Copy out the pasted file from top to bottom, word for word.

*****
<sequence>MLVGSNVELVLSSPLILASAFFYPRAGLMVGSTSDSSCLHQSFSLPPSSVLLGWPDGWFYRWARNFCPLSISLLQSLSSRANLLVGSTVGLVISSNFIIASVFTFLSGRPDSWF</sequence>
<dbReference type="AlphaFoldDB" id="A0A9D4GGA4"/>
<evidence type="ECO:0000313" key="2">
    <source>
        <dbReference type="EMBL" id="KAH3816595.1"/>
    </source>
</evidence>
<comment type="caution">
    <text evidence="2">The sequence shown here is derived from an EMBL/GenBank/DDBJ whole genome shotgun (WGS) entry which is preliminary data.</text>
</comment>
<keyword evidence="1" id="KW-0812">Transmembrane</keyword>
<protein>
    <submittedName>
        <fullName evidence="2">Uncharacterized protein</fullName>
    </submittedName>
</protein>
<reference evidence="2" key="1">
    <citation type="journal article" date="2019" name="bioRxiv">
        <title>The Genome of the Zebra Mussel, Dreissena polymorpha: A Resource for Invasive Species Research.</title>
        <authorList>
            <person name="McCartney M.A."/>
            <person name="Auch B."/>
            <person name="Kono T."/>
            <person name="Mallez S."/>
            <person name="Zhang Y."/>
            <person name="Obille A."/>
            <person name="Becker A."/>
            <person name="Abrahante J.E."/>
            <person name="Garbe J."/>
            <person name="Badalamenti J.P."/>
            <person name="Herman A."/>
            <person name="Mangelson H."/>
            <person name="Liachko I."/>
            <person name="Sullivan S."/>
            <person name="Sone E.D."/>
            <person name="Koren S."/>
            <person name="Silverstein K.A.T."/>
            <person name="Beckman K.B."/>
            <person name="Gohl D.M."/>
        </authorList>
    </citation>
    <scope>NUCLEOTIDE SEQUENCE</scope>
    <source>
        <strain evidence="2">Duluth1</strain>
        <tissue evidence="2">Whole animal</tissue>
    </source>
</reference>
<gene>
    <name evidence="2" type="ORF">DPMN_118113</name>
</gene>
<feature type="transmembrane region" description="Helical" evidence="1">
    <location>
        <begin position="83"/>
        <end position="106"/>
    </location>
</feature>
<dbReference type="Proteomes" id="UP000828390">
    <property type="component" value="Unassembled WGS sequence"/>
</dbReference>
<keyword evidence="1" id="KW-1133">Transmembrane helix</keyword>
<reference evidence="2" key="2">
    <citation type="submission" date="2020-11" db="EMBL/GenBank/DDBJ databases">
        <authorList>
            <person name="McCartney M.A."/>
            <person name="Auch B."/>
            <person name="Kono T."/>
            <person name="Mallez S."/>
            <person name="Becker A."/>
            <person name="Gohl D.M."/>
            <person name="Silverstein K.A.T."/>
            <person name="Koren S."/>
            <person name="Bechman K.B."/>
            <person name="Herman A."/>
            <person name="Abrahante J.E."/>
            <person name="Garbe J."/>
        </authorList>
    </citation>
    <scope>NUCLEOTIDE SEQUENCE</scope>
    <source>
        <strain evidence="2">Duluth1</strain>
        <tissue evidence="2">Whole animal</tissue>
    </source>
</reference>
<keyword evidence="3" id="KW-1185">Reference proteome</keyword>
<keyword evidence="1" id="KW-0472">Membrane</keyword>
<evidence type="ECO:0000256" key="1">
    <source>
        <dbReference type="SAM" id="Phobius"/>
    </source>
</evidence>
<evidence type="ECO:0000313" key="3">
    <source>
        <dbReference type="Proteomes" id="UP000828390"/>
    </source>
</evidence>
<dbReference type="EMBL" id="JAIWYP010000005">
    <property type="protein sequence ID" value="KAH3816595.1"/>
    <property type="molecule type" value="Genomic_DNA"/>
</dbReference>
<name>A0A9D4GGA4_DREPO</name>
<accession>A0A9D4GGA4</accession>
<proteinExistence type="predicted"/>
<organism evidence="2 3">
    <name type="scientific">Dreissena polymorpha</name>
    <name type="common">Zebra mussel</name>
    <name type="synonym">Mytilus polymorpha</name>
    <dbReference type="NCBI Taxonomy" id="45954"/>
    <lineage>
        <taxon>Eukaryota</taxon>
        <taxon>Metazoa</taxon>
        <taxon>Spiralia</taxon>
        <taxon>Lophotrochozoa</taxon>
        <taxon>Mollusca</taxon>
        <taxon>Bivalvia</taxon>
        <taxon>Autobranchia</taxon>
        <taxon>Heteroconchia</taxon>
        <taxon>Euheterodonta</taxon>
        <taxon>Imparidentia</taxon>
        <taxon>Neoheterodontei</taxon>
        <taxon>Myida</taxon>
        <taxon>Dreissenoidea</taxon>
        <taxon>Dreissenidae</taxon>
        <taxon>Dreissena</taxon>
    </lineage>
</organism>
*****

<sequence>MLVGSNVELVLSSPLILASAFFYPRAGLMVGSTSDSSCLHQSFSLPPSSVLLGWPDGWFYRWARNFCPLSISLLQSLSSRANLLVGSTVGLVISSNFIIASVFTFLSGRPDSWF</sequence>
<dbReference type="AlphaFoldDB" id="A0A9D4GGA4"/>
<evidence type="ECO:0000313" key="2">
    <source>
        <dbReference type="EMBL" id="KAH3816595.1"/>
    </source>
</evidence>
<comment type="caution">
    <text evidence="2">The sequence shown here is derived from an EMBL/GenBank/DDBJ whole genome shotgun (WGS) entry which is preliminary data.</text>
</comment>
<keyword evidence="1" id="KW-0812">Transmembrane</keyword>
<protein>
    <submittedName>
        <fullName evidence="2">Uncharacterized protein</fullName>
    </submittedName>
</protein>
<reference evidence="2" key="1">
    <citation type="journal article" date="2019" name="bioRxiv">
        <title>The Genome of the Zebra Mussel, Dreissena polymorpha: A Resource for Invasive Species Research.</title>
        <authorList>
            <person name="McCartney M.A."/>
            <person name="Auch B."/>
            <person name="Kono T."/>
            <person name="Mallez S."/>
            <person name="Zhang Y."/>
            <person name="Obille A."/>
            <person name="Becker A."/>
            <person name="Abrahante J.E."/>
            <person name="Garbe J."/>
            <person name="Badalamenti J.P."/>
            <person name="Herman A."/>
            <person name="Mangelson H."/>
            <person name="Liachko I."/>
            <person name="Sullivan S."/>
            <person name="Sone E.D."/>
            <person name="Koren S."/>
            <person name="Silverstein K.A.T."/>
            <person name="Beckman K.B."/>
            <person name="Gohl D.M."/>
        </authorList>
    </citation>
    <scope>NUCLEOTIDE SEQUENCE</scope>
    <source>
        <strain evidence="2">Duluth1</strain>
        <tissue evidence="2">Whole animal</tissue>
    </source>
</reference>
<gene>
    <name evidence="2" type="ORF">DPMN_118113</name>
</gene>
<feature type="transmembrane region" description="Helical" evidence="1">
    <location>
        <begin position="83"/>
        <end position="106"/>
    </location>
</feature>
<dbReference type="Proteomes" id="UP000828390">
    <property type="component" value="Unassembled WGS sequence"/>
</dbReference>
<keyword evidence="1" id="KW-1133">Transmembrane helix</keyword>
<reference evidence="2" key="2">
    <citation type="submission" date="2020-11" db="EMBL/GenBank/DDBJ databases">
        <authorList>
            <person name="McCartney M.A."/>
            <person name="Auch B."/>
            <person name="Kono T."/>
            <person name="Mallez S."/>
            <person name="Becker A."/>
            <person name="Gohl D.M."/>
            <person name="Silverstein K.A.T."/>
            <person name="Koren S."/>
            <person name="Bechman K.B."/>
            <person name="Herman A."/>
            <person name="Abrahante J.E."/>
            <person name="Garbe J."/>
        </authorList>
    </citation>
    <scope>NUCLEOTIDE SEQUENCE</scope>
    <source>
        <strain evidence="2">Duluth1</strain>
        <tissue evidence="2">Whole animal</tissue>
    </source>
</reference>
<keyword evidence="3" id="KW-1185">Reference proteome</keyword>
<keyword evidence="1" id="KW-0472">Membrane</keyword>
<evidence type="ECO:0000256" key="1">
    <source>
        <dbReference type="SAM" id="Phobius"/>
    </source>
</evidence>
<evidence type="ECO:0000313" key="3">
    <source>
        <dbReference type="Proteomes" id="UP000828390"/>
    </source>
</evidence>
<dbReference type="EMBL" id="JAIWYP010000005">
    <property type="protein sequence ID" value="KAH3816595.1"/>
    <property type="molecule type" value="Genomic_DNA"/>
</dbReference>
<name>A0A9D4GGA4_DREPO</name>
<accession>A0A9D4GGA4</accession>
<proteinExistence type="predicted"/>
<organism evidence="2 3">
    <name type="scientific">Dreissena polymorpha</name>
    <name type="common">Zebra mussel</name>
    <name type="synonym">Mytilus polymorpha</name>
    <dbReference type="NCBI Taxonomy" id="45954"/>
    <lineage>
        <taxon>Eukaryota</taxon>
        <taxon>Metazoa</taxon>
        <taxon>Spiralia</taxon>
        <taxon>Lophotrochozoa</taxon>
        <taxon>Mollusca</taxon>
        <taxon>Bivalvia</taxon>
        <taxon>Autobranchia</taxon>
        <taxon>Heteroconchia</taxon>
        <taxon>Euheterodonta</taxon>
        <taxon>Imparidentia</taxon>
        <taxon>Neoheterodontei</taxon>
        <taxon>Myida</taxon>
        <taxon>Dreissenoidea</taxon>
        <taxon>Dreissenidae</taxon>
        <taxon>Dreissena</taxon>
    </lineage>
</organism>